Wednesday, December 5, 2012

Victorian Fashion with a Steampunk Twist

By: Stephanie Burkhart

One genre picking up steam these days is steampunk. It's a bunch of fun to write but the genre insists on a certain look and feel to it.

In a nutshell, a steampunk story is generally set in the early industrial period, where steam power is more widely known. Popular settings include Victorian England and the American West, but the story can placed anywhere. I've read stories that take place in Brazil and Egypt. Steampunk adds a second element such as science fiction, speculative fiction, fantasy or paranormal. Also, the majority of steampunk stories are set in alternative/parallel universes.

HG Wells, Jules Verne, and Mary Shelley are considered some of the founding "fathers" of the genre. What I find fascinating is that they would all be considered steampunk contemporaries considering the time period they were writing in.

Dressing up your steampunk characters

Generally, steampunk characters are a bit "grittier" and "earthy." There's an emphasis on form and functionality in the clothes. They've got to give and stretch. Items involving brass, iron, wood, and leather are common in design.

There's no set design in the clothes which can include traditional gowns, corsets, petticoats, vests, cloaks, and boots, however in steampunk, there's always a twist – the gown is made of leather, the vests are black with steel rivets for buttons and the clothing always falls on the earthier side.


Accessories make the man or woman when it comes to steampunk fashion. Expect to find military styled garments and fantastical timepieces made of brass, iron, goggles, and even ray guns. (Transmogrifiers) And let's not forget the steel earrings.

In my novel, "A Gentleman and a Rogue," Lord Ridgecroft embodies the steampunk look:

What made Ridgecroft stand out in a crowd was his manner of dress. He looked like he belonged in a circus poster. Ridgecroft wore leather pants and black boots that came to his mid- calves. He possessed a heavy leather jacket, almost a copper-brown color with thick creases. He was never without his goggles and if he didn't have them on his eyes, giving him a bug-eyed appearance, they hung around his neck like an old friend. The cherry on the top was the stash of cigars he always seemed to be able to hide in the jacket, though Keira never knew where they would fit.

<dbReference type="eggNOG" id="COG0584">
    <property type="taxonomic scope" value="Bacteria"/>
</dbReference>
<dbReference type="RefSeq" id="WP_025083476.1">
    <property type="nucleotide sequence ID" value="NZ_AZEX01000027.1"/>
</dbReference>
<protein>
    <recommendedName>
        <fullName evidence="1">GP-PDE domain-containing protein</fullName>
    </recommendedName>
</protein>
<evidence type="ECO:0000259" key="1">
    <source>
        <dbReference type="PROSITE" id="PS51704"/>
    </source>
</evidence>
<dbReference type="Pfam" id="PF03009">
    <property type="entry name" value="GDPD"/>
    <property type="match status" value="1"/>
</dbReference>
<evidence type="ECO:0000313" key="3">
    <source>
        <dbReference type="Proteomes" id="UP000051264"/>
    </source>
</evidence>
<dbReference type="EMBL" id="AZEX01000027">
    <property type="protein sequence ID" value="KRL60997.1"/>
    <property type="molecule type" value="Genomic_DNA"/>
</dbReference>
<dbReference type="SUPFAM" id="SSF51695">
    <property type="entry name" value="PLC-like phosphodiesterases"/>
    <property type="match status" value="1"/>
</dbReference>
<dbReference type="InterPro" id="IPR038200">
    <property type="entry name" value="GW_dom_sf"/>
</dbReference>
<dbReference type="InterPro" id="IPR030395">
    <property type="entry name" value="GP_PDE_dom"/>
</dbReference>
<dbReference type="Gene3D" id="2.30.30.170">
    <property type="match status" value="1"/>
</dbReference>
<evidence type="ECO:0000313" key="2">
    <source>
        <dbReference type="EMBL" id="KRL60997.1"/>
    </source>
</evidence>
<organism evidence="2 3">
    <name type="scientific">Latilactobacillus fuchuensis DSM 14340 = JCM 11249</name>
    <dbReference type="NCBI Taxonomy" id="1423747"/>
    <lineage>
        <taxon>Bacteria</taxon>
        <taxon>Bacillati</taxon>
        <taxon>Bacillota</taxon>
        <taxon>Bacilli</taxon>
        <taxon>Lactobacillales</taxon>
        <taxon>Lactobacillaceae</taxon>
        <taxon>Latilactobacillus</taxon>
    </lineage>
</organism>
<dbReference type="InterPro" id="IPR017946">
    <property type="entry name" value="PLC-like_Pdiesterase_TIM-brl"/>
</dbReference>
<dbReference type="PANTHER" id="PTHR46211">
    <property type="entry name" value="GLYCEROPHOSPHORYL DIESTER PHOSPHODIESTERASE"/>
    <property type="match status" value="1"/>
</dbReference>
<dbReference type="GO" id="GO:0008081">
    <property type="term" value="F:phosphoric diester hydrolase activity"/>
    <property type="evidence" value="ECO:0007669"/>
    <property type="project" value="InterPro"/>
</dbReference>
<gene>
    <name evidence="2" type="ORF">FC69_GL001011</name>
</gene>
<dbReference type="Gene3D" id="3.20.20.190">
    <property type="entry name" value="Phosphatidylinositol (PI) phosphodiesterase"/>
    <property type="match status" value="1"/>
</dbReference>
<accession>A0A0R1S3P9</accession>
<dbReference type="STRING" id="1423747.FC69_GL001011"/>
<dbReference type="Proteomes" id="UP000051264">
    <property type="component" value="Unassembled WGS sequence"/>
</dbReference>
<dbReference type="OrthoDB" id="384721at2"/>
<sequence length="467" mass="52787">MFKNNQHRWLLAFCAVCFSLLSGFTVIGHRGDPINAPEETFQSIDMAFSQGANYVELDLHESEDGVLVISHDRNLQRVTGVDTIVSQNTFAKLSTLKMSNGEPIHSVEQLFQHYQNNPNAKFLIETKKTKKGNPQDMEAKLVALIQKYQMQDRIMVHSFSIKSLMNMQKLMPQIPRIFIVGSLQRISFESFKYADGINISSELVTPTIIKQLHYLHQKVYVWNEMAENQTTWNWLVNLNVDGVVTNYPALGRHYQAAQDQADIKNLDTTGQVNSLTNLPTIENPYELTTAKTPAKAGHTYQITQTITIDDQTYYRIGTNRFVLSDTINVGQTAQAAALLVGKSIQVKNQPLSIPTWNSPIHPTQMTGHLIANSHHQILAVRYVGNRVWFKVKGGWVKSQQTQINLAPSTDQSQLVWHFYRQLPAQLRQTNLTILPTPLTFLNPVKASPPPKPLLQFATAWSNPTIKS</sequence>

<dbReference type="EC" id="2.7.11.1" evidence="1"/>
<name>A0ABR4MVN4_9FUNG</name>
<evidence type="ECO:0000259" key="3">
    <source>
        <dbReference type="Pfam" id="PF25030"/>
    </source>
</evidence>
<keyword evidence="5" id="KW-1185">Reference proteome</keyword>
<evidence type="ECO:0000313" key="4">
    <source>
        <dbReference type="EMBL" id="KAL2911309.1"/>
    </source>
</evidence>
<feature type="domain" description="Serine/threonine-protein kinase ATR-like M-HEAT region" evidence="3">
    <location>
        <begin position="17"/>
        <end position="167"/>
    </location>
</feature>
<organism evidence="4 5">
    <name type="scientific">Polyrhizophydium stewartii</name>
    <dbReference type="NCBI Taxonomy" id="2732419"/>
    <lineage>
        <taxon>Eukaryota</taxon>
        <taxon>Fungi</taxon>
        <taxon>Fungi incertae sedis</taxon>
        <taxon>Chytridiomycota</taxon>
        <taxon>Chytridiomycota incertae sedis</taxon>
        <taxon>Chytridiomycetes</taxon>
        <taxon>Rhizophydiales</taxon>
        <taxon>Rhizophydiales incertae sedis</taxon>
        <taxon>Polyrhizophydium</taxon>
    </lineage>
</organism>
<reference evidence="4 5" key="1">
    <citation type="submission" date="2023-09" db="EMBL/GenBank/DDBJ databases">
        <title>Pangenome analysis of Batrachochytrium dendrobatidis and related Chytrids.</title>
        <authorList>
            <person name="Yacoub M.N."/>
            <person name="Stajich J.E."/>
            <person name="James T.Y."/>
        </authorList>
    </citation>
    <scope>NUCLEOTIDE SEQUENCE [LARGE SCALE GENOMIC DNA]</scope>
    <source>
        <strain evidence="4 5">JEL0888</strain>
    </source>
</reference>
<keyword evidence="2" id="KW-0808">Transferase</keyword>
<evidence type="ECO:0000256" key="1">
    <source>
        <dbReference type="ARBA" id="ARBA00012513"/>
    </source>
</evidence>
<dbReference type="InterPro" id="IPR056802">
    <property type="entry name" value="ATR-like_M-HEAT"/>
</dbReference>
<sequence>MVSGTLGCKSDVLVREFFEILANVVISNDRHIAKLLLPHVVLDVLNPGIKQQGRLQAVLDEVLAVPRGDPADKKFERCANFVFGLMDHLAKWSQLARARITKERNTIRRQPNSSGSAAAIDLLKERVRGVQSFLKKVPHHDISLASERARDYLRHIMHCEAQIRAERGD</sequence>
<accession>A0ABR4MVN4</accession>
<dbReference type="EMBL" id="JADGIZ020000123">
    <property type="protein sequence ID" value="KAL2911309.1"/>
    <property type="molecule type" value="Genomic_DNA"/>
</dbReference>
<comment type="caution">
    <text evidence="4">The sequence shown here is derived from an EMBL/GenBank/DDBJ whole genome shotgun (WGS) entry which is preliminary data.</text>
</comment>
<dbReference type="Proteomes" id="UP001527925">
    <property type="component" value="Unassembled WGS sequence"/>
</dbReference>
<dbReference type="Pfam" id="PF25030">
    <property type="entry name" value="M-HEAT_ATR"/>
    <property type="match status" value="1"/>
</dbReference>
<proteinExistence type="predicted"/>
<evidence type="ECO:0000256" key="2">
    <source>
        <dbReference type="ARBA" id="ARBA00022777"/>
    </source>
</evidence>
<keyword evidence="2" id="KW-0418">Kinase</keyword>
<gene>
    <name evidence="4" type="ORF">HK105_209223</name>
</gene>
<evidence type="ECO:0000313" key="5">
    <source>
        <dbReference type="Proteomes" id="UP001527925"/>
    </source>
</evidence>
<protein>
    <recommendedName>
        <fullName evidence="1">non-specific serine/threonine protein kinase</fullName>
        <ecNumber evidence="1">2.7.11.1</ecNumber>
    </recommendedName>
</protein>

His daughter, Jocelyn, is the apple of his eye:


His daughter, Jocelyn, inherited her fashion sense from her father. Jocelyn was Keira's age, and while Keira had had a more traditional education at Cambridge, Jocelyn received hers from tutors her father approved of. Tonight she wore a dress made of leather that went straight down to her ankles. Her leather jacket accentuated her upper body and her goggles protruded out of the belt that hugged her waist. Keira thought Jocelyn didn't wear a corset simply because she had no idea how it fit. Her thick ebony hair tumbled over her shoulders and down her back. She wore a heavy layer of black mascara -- or was it midnight blue -- on her eyelids, but aside from the makeup around her eyes, her cheeks and lips were not done up. Brass hoop earrings hung from a clip on her ear. Most men avoided her like the plague -- except for Jonas and Jax Ruston. Jax worked with his father at the Ruston's metal works building heavy duty steam-powered equipment and locomotives. The Rustons were well known for their quality.

Steampunk fashion strives for a retro-futuristic look and is only limited by your imagination. As Jocelyn might say: "Accessorizing can be shocking."

Author Bio: Stephanie Burkhart is a 911 Dispatcher for LAPD. Prior to that she spend 11 years in the US Army. Her latest release is "A Gentleman and a Rogue," Book 2 of The Windsor Diaries, her steampunk romance series.


Reviews:

"I was hooked in it and did not want it to end. All of you romantic historical fans don’t miss this one – it is a winner." - 5 Stars, Trudi LoPreto for Reader's Favorites

"It’s the Amazing Race with energy sources in Stephanie Burkhart’s second steampunk." - 5 Stars, Muddy Rose Reviews

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5 comments:

Keena Kincaid said...

Hi, Steph. It's good to see you here! I love Steampunk. It's just so much fun. So what does Jocelyn want for Christmas?

Keena

Maggi Andersen said...

Sounds like a treat, Steph. I love steampunk.

StephB said...

Keena it's great to see you here, too. Jocelyn's in a pickle. She can't decide between Richard Windsor or a new pair of goggles. :)

Maggi,
Steampunk is fun and the Windsors are a hoot!
Smiles
Steph

msspencerauthor said...

Fascinating Stephanie! I presume the "earthy" fashion statements are for current steampunk--didn't Capt. Nemo and Phileas Fogg represent the height of Victorian fashion and taste? Meredith

StephB said...

Meredith, Yes, you've nailed. Phileas Fogg was very much a Victorian gentlmen. The fashions for now for steampunk have 'earthier' looks and feels to them - modern authors add a little creativity and imagination when he comes to the genre.

Steph